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A 35-year-old gay man presented with papular lesions on his elbow (Figure 217-1). Shave biopsy demonstrated Kaposi's sarcoma (KS). He subsequently tested positive for HIV and began treatment with antiretroviral combination therapy. The KS resolved with topical alitretinoin gel treatment.

Figure 217-1

Several reddish-purple papular lesions of Kaposi's sarcoma on the elbow of a man with human immunodeficiency virus/acquired immuno deficiency syndrome. (Courtesy of Heather Wickless, MD.)

In the United States, KS is most often seen in patients with AIDS and patients on immunosuppressants after organ transplantation. KS can also be classic (older Mediterranean men) or endemic (young men in sub-Saharan Africa). KS is caused by Kaposi's sarcoma-associates herpesvirus (KSHV), which promotes oncogenesis. KS cannot be cured, but treatment can result in improvement or disease stabilization. Current therapies improve the immune system or target KSHV. Therapies that modulate KSHV-mediated signaling are being studied.

  • KS can be classic (older Mediterranean men), endemic (young men in sub-Saharan Africa), epidemic (AIDS patients), or posttransplantation (organ recipients).1
  • In the United States, 81.6% of KS is seen in patients with AIDS2 (Figure 217-1).
  • In HIV-positive patients, the prevalence is 7.2/1000 person years; 451 times higher than general population.3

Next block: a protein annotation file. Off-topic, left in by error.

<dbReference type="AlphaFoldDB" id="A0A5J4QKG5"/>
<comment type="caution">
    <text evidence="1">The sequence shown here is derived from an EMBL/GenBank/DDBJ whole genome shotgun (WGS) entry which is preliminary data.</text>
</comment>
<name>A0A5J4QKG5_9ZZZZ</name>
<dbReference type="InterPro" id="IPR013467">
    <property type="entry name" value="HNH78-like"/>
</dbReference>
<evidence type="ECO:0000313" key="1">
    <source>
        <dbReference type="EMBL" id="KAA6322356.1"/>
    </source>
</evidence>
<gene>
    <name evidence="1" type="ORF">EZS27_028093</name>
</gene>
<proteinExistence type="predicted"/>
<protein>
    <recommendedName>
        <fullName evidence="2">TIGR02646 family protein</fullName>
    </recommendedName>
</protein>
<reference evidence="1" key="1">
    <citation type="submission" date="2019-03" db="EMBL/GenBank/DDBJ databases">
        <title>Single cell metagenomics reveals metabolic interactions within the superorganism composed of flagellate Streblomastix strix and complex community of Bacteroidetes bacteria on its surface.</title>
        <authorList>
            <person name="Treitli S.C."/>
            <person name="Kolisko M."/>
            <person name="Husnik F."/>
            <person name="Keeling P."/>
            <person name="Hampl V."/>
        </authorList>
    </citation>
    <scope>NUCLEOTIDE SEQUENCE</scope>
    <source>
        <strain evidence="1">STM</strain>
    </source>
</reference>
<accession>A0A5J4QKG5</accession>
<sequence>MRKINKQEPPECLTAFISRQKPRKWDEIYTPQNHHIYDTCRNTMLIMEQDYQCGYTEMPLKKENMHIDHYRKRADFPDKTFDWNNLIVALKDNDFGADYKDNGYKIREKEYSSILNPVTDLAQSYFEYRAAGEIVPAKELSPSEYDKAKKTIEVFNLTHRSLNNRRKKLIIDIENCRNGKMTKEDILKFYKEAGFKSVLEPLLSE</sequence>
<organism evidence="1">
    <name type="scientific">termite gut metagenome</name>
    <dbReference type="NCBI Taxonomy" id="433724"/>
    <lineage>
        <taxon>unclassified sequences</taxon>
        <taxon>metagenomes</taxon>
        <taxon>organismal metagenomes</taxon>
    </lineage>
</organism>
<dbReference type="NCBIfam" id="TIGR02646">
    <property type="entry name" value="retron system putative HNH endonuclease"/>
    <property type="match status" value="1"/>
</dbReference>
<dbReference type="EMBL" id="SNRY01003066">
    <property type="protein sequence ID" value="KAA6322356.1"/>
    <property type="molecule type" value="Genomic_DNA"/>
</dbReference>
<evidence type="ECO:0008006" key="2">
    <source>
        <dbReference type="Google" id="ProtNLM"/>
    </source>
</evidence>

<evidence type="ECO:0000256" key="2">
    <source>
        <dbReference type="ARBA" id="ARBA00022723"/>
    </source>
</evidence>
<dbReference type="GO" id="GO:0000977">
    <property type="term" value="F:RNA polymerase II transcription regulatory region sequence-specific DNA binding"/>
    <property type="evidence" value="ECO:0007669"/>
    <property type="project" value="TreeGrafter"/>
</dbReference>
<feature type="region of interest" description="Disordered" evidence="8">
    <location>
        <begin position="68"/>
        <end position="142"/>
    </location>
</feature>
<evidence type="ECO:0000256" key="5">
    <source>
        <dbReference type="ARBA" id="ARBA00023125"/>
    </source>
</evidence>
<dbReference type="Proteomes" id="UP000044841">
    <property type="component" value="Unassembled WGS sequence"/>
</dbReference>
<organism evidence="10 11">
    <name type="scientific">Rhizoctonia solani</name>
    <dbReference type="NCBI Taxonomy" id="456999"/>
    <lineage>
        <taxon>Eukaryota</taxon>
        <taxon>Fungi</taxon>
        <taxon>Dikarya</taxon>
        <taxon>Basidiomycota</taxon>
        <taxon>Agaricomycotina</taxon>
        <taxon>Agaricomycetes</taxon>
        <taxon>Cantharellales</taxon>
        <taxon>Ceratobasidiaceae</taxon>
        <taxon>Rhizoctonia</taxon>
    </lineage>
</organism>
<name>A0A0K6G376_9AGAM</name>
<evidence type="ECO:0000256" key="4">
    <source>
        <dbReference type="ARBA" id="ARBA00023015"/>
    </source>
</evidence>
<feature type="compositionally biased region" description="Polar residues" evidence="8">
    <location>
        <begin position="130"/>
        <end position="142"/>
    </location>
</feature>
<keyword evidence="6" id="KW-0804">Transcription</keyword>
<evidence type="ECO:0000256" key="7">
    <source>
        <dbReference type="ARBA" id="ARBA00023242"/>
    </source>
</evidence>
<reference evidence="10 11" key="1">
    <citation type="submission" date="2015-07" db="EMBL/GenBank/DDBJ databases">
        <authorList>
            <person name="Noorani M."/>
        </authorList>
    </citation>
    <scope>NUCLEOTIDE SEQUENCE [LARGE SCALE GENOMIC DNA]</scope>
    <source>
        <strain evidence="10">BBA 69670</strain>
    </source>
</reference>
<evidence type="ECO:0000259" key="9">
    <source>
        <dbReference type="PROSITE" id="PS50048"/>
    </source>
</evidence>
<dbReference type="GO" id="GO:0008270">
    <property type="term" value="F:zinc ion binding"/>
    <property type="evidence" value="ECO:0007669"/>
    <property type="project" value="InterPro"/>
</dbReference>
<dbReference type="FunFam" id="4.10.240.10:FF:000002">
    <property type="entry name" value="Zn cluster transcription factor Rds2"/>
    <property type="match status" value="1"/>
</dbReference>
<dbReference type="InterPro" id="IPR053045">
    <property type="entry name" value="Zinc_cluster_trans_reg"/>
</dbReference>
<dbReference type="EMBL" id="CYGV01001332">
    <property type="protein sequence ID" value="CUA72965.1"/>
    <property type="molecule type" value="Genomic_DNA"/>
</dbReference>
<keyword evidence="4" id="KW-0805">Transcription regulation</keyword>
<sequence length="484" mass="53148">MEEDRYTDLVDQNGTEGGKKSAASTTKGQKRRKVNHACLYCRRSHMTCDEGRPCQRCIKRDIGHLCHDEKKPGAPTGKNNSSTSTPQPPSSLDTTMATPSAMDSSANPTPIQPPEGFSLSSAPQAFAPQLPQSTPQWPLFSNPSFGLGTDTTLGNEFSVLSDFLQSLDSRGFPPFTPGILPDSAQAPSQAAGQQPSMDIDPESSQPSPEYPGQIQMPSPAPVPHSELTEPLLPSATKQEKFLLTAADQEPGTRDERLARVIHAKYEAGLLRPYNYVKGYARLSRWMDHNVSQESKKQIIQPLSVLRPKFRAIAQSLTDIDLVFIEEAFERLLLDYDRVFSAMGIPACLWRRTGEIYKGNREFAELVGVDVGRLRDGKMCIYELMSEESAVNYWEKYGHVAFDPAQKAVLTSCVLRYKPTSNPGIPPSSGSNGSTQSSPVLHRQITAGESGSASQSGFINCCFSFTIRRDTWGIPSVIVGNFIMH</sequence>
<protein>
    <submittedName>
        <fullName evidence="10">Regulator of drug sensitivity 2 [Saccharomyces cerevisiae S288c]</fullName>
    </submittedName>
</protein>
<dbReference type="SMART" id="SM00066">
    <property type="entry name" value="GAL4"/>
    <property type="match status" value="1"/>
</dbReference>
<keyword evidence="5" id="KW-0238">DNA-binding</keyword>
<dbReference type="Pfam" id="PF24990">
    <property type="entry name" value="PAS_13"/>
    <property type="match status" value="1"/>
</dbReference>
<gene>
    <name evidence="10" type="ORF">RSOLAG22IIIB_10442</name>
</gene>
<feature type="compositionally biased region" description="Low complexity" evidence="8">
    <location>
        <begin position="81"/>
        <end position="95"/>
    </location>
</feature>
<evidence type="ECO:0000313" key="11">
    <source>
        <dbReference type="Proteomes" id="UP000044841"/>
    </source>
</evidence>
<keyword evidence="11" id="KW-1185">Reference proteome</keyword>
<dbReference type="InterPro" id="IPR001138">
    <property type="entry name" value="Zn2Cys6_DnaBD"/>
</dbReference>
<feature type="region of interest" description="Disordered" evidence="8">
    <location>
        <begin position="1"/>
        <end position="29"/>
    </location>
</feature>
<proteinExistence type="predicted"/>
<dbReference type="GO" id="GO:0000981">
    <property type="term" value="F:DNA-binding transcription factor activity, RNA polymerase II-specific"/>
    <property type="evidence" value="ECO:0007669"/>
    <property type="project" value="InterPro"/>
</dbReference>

• In transplant patients, the prevalence is 1.4/1000 person years; 128 times higher than general population.3
  • The prevalence of classic KS in the general population of southern Italy is 2.5/100,0004 (Figure 217-2).
  • The male-to-female ratio for epidemic KS in the United States is approximately 50:1 but is falling as the prevalence of AIDS increases among women.5 The male-to-female ratio has been approximately 10:1 for classic and endemic KS.
  • KS is the most common malignancy seen in AIDS patients.

Figure 217-2

Classic Kaposi's sarcoma on the foot of an 88-year-old Italian man who does not have HIV/AIDS. These painful purple-red “growths” were present on his left foot for several years before diagnosis. (Courtesy of John P. Welsh, MD, and Herbert B. Allen, MD.)

  • KS is caused by KSHV, also known as human herpes virus 8 (HHV-8). KSHV acts through host cell signal transduction to activate multiple oncogenic pathways.6
  • KS is an angioproliferative neoplasm, with abnormal proliferation of endothelial cells, myofibroblasts, and monocyte cells.
  • Lesions often begin as papules or patches and progress to plaques as proliferation continues.
  • Some lesions ulcerate (nodular stage), and lymphedema can occur.

  • Immunodeficiency as a consequence of AIDS.
  • Immunosuppressants for solid-organ transplantation.

The diagnosis is often made clinically in a patient who has AIDS and a typical presentation of KS. In atypical presentations, diagnosis is made by biopsy.

Clinical Features

  • Cutaneous lesions are usually multifocal, papular, and reddish-purple in color (Figures 217-1...

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